Iranian diplomats expelled from Bosnia over spying allegations
May 17, 2013 6 Comments
By JOSEPH FITSANAKIS | intelNews.org |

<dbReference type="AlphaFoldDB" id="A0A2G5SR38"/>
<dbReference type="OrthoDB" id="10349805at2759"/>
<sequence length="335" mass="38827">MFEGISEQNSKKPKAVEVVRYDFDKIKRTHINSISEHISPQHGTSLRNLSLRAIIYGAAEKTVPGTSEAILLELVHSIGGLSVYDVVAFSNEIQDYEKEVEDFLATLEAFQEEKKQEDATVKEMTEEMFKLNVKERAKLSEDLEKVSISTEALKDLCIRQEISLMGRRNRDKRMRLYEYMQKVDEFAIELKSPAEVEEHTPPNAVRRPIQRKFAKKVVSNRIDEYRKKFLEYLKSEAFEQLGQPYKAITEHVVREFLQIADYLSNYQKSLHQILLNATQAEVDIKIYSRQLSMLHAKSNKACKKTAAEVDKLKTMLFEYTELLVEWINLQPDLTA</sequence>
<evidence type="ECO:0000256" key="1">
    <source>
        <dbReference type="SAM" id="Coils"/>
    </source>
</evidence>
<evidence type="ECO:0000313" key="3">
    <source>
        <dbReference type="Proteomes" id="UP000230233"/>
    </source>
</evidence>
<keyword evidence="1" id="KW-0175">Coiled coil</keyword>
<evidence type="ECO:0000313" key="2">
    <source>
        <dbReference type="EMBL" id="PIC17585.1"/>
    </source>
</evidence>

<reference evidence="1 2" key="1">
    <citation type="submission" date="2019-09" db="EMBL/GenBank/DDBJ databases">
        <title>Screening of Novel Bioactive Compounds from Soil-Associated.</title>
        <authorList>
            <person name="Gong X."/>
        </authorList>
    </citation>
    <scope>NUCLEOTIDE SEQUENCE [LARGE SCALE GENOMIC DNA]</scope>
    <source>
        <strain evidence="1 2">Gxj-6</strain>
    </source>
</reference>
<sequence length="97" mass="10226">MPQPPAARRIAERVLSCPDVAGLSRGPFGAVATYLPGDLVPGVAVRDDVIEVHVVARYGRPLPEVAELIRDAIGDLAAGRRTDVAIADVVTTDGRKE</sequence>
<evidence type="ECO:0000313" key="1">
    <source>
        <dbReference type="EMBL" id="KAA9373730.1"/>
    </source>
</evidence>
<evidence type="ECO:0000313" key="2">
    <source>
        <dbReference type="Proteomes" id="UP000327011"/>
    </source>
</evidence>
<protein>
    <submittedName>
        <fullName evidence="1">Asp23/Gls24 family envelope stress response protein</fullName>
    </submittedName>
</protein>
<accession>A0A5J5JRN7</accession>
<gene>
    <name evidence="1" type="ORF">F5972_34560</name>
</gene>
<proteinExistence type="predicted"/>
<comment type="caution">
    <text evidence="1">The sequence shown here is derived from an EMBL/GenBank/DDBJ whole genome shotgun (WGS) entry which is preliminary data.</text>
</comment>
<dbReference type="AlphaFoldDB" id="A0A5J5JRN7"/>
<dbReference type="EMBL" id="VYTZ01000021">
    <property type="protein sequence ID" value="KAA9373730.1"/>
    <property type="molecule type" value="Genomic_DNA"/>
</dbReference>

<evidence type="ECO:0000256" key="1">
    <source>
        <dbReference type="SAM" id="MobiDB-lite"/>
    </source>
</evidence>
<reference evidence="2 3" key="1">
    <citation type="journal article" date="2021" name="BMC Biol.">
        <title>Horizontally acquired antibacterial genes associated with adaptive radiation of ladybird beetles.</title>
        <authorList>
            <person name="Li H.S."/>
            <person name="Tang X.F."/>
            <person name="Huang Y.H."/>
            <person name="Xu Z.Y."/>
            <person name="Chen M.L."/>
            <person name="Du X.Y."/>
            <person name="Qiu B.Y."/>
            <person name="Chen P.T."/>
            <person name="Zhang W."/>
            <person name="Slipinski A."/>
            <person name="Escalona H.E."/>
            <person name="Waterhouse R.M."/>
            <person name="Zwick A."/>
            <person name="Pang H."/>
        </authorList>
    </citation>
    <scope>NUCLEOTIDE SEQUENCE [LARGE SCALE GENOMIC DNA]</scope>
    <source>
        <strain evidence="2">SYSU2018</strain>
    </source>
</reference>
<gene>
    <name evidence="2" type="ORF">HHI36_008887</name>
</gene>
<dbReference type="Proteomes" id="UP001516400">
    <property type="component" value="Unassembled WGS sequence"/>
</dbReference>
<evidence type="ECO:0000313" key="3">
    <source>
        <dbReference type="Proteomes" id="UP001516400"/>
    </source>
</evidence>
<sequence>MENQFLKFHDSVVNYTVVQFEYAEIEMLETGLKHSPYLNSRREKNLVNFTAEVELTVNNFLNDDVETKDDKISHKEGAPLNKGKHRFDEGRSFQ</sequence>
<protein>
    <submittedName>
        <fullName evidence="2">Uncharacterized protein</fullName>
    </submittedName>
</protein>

In a move described as extremely rare, authorities in Bosnia have expelled two diplomats from Bosnian ally Iran over allegations that they are intelligence officers. However, the expulsion process took a while, which arguably reveals the complicated relationship between the two predominantly Muslim nations. The two diplomats were initially declared personae non grata in late April, when the Bosnian government ordered that they leave the country by April 30. According to Bosnia and Herzegovina’s Ministry of Security, the two envoys, Jadidi Sohrab and Hamzeh Dolab Ahmad, third and second secretaries respectively at the embassy of the Islamic Republic of Iran in Sarajevo, had engaged in activities that were “in violation of their diplomatic protocol”. Word has it that the Bosnian order was issued shortly after Israeli intelligence informed the Bosnians that the two Iranian diplomats were in fact employees of the Ministry of Intelligence and National Security of the Islamic Republic of Iran (MISIRI). The Israelis also said that one of the two men had been spotted in India, Georgia and Thailand, all of which were sites of a simultaneous bombing campaign in February of 2012 against Israeli interests —though there is no public evidence that he had an active role in the attacks. On May 9, however, Bosnian media reported that the two Iranian diplomats were still in Sarajevo, more than a week since the expiration of the deadline they had been given to leave the country. Why the delay? According to Dr. John Schindler, Iran watcher and professor of national security affairs at the United States Naval War College, the move to expel the two Iranians had been “stymied by the establishment” in Bosnia, which remains decidedly pro-Iranian. The strong bilateral links between Iran and Bosnia were solidified in the early 1990s, when Tehran, along with —ironically enough— America and its allies, provided funding, weapons and training to Muslim paramilitaries fighting in the Bosnian War. Now, however, Israel, America and Britain are concerned that Iran is using its strong security ties with Bosnia in order to form a base of European operations in Sarajevo. Interestingly, after considerable media pressure, the Bosnian government announced on May 14 that the two Iranians had indeed left the country. Shortly afterwards, Bosnian newspaper Dnevni Avaz, posted a series of pictures allegedly showing the two Iranian diplomats at the airport leaving the country. This has yet to be confirmed with absolute certainty; however, if the two Iranians have indeed been expelled, it will mark a new chapter in the history of relations between Bosnia and its closest Middle Eastern ally.